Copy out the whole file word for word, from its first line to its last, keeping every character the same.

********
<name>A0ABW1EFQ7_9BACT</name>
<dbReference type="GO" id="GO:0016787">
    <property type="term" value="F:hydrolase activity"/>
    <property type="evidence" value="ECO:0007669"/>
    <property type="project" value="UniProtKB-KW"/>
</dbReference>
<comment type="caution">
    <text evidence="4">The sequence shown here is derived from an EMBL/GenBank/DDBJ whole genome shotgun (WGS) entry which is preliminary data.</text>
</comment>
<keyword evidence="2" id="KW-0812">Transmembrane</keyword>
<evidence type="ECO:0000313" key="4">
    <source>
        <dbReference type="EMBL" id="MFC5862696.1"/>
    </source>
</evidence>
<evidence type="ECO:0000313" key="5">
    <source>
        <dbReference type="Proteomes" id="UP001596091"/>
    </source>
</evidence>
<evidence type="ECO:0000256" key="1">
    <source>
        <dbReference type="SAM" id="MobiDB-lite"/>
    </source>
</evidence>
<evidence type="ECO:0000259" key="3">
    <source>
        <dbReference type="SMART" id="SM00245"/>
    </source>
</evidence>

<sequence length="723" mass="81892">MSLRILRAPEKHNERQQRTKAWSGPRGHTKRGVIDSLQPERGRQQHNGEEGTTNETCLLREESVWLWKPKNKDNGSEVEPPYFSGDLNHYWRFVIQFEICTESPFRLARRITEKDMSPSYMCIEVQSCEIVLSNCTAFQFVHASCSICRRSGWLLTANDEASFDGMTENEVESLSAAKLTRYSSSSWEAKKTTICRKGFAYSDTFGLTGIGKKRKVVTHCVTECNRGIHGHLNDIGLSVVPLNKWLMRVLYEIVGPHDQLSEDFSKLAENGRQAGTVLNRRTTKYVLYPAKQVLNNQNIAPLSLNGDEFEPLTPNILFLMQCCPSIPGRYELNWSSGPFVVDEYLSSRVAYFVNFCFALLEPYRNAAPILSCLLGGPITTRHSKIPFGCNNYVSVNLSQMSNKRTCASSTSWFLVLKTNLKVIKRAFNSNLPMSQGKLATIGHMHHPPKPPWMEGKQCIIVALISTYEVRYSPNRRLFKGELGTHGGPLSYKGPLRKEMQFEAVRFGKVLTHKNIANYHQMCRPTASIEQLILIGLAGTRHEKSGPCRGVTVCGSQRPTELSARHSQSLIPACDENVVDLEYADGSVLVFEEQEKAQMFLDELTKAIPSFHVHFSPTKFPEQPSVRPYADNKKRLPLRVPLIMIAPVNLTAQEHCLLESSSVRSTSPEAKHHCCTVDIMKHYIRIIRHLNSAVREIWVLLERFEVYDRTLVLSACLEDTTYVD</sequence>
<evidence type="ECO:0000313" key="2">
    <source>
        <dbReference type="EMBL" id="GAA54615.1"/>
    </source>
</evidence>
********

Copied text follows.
<name>A0ABW1EFQ7_9BACT</name>
<dbReference type="GO" id="GO:0016787">
    <property type="term" value="F:hydrolase activity"/>
    <property type="evidence" value="ECO:0007669"/>
    <property type="project" value="UniProtKB-KW"/>
</dbReference>
<comment type="caution">
    <text evidence="4">The sequence shown here is derived from an EMBL/GenBank/DDBJ whole genome shotgun (WGS) entry which is preliminary data.</text>
</comment>
<keyword evidence="2" id="KW-0812">Transmembrane</keyword>
<evidence type="ECO:0000313" key="4">
    <source>
        <dbReference type="EMBL" id="MFC5862696.1"/>
    </source>
</evidence>
<evidence type="ECO:0000313" key="5">
    <source>
        <dbReference type="Proteomes" id="UP001596091"/>
    </source>
</evidence>
<evidence type="ECO:0000256" key="1">
    <source>
        <dbReference type="SAM" id="MobiDB-lite"/>
    </source>
</evidence>
<evidence type="ECO:0000259" key="3">
    <source>
        <dbReference type="SMART" id="SM00245"/>
    </source>
</evidence>

<sequence length="723" mass="81892">MSLRILRAPEKHNERQQRTKAWSGPRGHTKRGVIDSLQPERGRQQHNGEEGTTNETCLLREESVWLWKPKNKDNGSEVEPPYFSGDLNHYWRFVIQFEICTESPFRLARRITEKDMSPSYMCIEVQSCEIVLSNCTAFQFVHASCSICRRSGWLLTANDEASFDGMTENEVESLSAAKLTRYSSSSWEAKKTTICRKGFAYSDTFGLTGIGKKRKVVTHCVTECNRGIHGHLNDIGLSVVPLNKWLMRVLYEIVGPHDQLSEDFSKLAENGRQAGTVLNRRTTKYVLYPAKQVLNNQNIAPLSLNGDEFEPLTPNILFLMQCCPSIPGRYELNWSSGPFVVDEYLSSRVAYFVNFCFALLEPYRNAAPILSCLLGGPITTRHSKIPFGCNNYVSVNLSQMSNKRTCASSTSWFLVLKTNLKVIKRAFNSNLPMSQGKLATIGHMHHPPKPPWMEGKQCIIVALISTYEVRYSPNRRLFKGELGTHGGPLSYKGPLRKEMQFEAVRFGKVLTHKNIANYHQMCRPTASIEQLILIGLAGTRHEKSGPCRGVTVCGSQRPTELSARHSQSLIPACDENVVDLEYADGSVLVFEEQEKAQMFLDELTKAIPSFHVHFSPTKFPEQPSVRPYADNKKRLPLRVPLIMIAPVNLTAQEHCLLESSSVRSTSPEAKHHCCTVDIMKHYIRIIRHLNSAVREIWVLLERFEVYDRTLVLSACLEDTTYVD</sequence>
<evidence type="ECO:0000313" key="2">
    <source>
        <dbReference type="EMBL" id="GAA54615.1"/>
    </source>
</evidence>